Because of the setting in which H.H. Munro’s short story “The Interlopers” takes place, it is extremely difficult to estimate the period in which it occurs. Munro, writing under his pen name Saki, set his story in the Carpathian Mountains in the Balkans—a vast stretch of land incorporating (over time) parts of Romania, Hungary, Serbia, Slovakia, and Poland. The names of his characters in “The Interlopers” are of little help in isolating a specific geographic locale. It is a challenge complicated by a legacy of human movements throughout recent history and the propensity for the precise locations of international borders to change over time depending upon prevailing geopolitical realities (i.e., who won the last war and, subsequently, imposed the terms of the peace). It is sufficient to say, therefore, that the setting of Munro’s story could be anywhere along the Carpathian Mountain range. This geographical uncertainty is directly connected to the question of time and era. “The Interlopers” takes place in forested mountains and involves characters moving on foot, the significance of which is an absence of clues as to alternative modes of transportation (e.g., horseback, truck), but also occurs in a setting in which cultures and levels of technology could very well lag behind those of other more cosmopolitan locales (i.e., cities). In other words, the nearest major urban area could be significantly more technologically and socially advanced than the rural region, in which agrarian economics is dominant.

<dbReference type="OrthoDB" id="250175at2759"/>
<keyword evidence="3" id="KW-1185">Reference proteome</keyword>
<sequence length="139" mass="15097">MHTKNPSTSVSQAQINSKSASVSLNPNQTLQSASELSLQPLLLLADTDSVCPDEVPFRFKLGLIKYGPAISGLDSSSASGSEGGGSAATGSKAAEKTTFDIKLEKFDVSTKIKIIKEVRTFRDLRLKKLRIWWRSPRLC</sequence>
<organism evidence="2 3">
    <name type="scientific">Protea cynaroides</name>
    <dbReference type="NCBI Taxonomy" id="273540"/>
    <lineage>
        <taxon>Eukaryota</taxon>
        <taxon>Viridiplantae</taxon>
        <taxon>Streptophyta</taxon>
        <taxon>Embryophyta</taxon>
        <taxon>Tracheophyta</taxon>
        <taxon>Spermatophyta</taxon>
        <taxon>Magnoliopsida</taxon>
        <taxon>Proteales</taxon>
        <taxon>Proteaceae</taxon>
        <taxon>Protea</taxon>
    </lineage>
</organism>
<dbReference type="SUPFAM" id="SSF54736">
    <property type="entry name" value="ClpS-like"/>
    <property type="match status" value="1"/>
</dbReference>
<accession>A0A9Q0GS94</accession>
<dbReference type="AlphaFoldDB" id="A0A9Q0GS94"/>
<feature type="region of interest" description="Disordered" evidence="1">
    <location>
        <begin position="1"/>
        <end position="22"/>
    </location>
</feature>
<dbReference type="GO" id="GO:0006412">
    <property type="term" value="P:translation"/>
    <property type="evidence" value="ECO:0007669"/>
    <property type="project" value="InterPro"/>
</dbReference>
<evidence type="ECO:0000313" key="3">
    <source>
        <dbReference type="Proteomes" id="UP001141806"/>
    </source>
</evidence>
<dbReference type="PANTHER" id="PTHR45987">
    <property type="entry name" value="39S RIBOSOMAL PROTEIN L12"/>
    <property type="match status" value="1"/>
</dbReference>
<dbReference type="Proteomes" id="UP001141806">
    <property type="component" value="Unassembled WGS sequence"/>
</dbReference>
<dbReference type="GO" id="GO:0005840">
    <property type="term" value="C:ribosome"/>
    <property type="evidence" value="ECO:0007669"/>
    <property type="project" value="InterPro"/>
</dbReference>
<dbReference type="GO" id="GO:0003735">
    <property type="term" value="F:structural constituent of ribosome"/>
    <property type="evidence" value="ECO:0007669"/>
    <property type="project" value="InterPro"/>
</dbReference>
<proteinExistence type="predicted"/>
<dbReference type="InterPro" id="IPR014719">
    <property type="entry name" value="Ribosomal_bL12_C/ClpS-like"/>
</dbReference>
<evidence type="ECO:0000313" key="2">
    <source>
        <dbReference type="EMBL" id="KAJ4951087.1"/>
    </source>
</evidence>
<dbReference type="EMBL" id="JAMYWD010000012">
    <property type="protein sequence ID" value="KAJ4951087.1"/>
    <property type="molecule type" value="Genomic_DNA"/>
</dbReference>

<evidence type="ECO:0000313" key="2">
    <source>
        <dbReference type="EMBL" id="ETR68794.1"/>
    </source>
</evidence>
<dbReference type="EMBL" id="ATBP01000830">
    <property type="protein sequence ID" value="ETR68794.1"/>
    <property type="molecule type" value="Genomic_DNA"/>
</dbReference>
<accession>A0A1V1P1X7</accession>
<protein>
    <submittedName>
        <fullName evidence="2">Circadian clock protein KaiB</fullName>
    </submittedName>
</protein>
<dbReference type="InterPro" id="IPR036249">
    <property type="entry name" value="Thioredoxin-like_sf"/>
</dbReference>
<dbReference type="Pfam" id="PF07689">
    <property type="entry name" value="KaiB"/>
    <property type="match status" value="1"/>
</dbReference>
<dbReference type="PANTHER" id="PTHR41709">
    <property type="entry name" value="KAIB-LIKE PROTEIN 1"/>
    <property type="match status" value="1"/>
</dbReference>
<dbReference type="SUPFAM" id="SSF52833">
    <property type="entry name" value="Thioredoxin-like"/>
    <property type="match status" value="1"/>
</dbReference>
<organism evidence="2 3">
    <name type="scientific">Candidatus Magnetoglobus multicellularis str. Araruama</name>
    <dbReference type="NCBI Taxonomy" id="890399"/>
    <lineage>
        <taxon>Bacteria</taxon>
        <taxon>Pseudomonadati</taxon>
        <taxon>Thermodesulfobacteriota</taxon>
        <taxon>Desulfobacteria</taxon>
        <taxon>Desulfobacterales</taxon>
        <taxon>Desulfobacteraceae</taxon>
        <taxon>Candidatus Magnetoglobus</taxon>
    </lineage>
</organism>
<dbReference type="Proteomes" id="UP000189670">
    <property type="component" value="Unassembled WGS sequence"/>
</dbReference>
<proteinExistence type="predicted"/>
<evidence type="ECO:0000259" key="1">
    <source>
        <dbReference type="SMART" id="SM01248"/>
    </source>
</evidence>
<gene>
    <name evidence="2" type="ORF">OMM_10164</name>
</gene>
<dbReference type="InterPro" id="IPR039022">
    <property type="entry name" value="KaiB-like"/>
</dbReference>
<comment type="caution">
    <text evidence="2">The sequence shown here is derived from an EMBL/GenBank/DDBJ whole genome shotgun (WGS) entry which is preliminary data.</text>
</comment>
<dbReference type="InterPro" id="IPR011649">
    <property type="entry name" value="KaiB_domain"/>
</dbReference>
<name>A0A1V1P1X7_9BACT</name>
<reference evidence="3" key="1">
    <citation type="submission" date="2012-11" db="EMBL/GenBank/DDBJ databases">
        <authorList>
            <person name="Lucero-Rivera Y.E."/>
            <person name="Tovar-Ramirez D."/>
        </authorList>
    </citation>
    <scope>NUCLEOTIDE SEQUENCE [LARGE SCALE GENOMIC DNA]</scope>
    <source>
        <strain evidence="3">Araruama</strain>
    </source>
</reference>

Finally, the notion of a feud between two clans, tribes, or families leaves the reader with little insight about the time in which “The Interlopers” takes place. The most famous such feud in US history was between the Hatfields and the McCoys, which peaked during the late nineteenth century but continued into the twentieth century. Europe’s much older histories and cultures, however, could muddy any effort at extrapolating from the American experience. The potential time frame is far broader.
In the end, perhaps, the best estimate as to the period in which “The Interlopers” takes place could be the author’s own life span. H.H. Munro died young as a result of his service in World War I (he was killed by a German sniper). He lived, then, from 1870 to 1916. That period of time, including the latter years leading up to his wartime military service, could fit the narrative Munro employed in his story. This time seems about as appropriate as any period contemplated, particularly for the isolated rural mountainous setting the author chose.